Information at Ms. Reinbold's Facebook page indicates the couple has been married for five-plus years, with a son and a daughter -- both under age 6. From a September 2016 post on the Facebook page:

Happy 5 years Jake Reinbold!! With Henry in 2012, Hannah in 2014, and a new home in 2015 . . . we've been busy! There's no one I would rather have by my side than you!!

Public records show the Reinbold's relatively new home has an appraised value of $368,800, which means its market value probably tops $400,000.

Jake Reinbold earned both his undergraduate and law degrees at the University of Missouri. His practice focuses on insurance defense and coverage disputes, product liability defense, legal malpractice defense and general civil and appellate practice.

Bethany Reinbold completed her undergraduate work at Southern Methodist University and her J.D. at New England School of Law. Her practice focuses on medical malpractice, products liability, insurance defense and general civil trial practice.

We sought comment from Jake Reinbold for this post, but he has not responded to our queries.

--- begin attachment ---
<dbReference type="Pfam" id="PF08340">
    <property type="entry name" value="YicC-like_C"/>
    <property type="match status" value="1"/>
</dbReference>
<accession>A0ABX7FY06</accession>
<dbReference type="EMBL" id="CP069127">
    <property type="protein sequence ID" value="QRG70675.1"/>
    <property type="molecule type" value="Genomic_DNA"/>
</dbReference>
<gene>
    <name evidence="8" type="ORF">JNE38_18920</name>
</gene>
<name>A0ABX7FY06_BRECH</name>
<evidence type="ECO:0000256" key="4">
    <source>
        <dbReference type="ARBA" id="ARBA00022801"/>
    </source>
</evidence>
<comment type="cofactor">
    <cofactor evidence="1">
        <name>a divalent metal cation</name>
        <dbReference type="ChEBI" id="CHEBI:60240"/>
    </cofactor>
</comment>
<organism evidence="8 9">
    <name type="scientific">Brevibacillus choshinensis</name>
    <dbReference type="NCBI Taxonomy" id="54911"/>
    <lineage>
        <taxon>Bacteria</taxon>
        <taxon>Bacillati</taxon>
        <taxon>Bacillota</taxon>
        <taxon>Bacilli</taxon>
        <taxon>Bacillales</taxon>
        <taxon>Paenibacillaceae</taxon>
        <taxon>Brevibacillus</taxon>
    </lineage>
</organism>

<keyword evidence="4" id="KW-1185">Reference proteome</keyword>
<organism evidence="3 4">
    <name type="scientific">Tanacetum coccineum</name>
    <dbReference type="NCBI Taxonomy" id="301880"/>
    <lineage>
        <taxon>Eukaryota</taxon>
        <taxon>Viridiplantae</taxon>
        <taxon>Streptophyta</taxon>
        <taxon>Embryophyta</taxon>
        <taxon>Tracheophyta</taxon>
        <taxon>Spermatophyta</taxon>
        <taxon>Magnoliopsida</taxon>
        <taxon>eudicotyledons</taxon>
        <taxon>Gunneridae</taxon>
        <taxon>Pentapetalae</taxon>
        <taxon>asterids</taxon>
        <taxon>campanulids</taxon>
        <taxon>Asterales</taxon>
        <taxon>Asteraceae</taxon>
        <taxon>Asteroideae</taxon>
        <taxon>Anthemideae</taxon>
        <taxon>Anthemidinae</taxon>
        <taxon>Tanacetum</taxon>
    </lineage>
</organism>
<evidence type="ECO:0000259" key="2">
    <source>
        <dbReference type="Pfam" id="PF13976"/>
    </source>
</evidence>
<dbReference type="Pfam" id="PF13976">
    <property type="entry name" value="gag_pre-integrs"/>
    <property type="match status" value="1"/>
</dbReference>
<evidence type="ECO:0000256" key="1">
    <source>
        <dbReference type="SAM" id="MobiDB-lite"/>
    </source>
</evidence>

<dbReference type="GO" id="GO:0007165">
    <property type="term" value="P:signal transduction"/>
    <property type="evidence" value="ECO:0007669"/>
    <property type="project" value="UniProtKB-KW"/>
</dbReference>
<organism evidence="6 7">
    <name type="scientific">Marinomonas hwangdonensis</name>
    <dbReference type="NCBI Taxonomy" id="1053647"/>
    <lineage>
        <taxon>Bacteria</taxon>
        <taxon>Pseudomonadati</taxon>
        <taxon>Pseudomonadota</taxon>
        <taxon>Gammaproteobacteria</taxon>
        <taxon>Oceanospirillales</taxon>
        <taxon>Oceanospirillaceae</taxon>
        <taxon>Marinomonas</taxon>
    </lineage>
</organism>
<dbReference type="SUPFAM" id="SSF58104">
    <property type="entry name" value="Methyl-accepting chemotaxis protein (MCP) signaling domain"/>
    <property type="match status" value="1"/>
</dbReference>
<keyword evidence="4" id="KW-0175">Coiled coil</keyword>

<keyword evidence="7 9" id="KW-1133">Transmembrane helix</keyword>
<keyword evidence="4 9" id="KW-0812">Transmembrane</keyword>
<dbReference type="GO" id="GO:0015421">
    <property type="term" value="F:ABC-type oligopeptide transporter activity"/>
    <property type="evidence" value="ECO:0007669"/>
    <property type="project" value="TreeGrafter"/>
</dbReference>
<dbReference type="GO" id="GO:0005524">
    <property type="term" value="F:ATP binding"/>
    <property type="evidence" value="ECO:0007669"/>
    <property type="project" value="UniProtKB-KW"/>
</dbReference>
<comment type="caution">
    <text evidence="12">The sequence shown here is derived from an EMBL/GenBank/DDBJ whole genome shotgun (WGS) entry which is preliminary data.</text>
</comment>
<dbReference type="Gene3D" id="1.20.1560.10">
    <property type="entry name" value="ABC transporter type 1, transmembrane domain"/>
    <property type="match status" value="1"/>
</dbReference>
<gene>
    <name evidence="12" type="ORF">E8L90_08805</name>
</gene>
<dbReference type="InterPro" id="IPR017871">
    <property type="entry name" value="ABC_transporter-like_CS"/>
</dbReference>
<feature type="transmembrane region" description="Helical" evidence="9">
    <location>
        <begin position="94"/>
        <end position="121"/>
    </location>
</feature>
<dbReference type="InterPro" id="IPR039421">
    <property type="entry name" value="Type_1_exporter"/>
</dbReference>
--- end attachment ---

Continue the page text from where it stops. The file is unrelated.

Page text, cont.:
Article with links to 1-40 in Ashley Madison series

(41) David Armistead, director of enterprise sales, TekLinks, Birmingham (10/19/17)

(42) William House, VP and controller, HealthSouth, Birmingham (10/26/17)

(43) Olin B. Barnes III, VP, One Resource Group, Birmingham (11/1/17)

(44) T.J. Bunn Jr., ST Bunn Construction, Tuscaloosa (11/2/17)

(45) Todd Deffenbaugh, VP and controller, Express Oil Change, Birmingham (11/6/17)

(46) Richard D. Crites, lawyer and reserve deputy, Springfield, MO (11/13/17)

(47) Mark C. Trudeau, CEO, Mallinckrodt Pharmaceuticals, St. Louis, MO (11/15/17)

(48) Peter Blasi, lawyer, Evans Blasi, St. Louis, MO (11/16/17)

(49) Todd Wiesehan, director of resource management, Christian Co., MO (11/22/17)

(50) Spencer Desai, lawyer, Carmody MacDonald, St. Louis, MO (11/27/17)

(51) Johnny Aycock, administrator, University of West Alabama (12/19/17)

(52) Chris McIntyre, district judge, County County, AL (1/3/18)

(53) William W. Smith, lawyer, Smith and Alspaugh, Birmingham (1/10/18)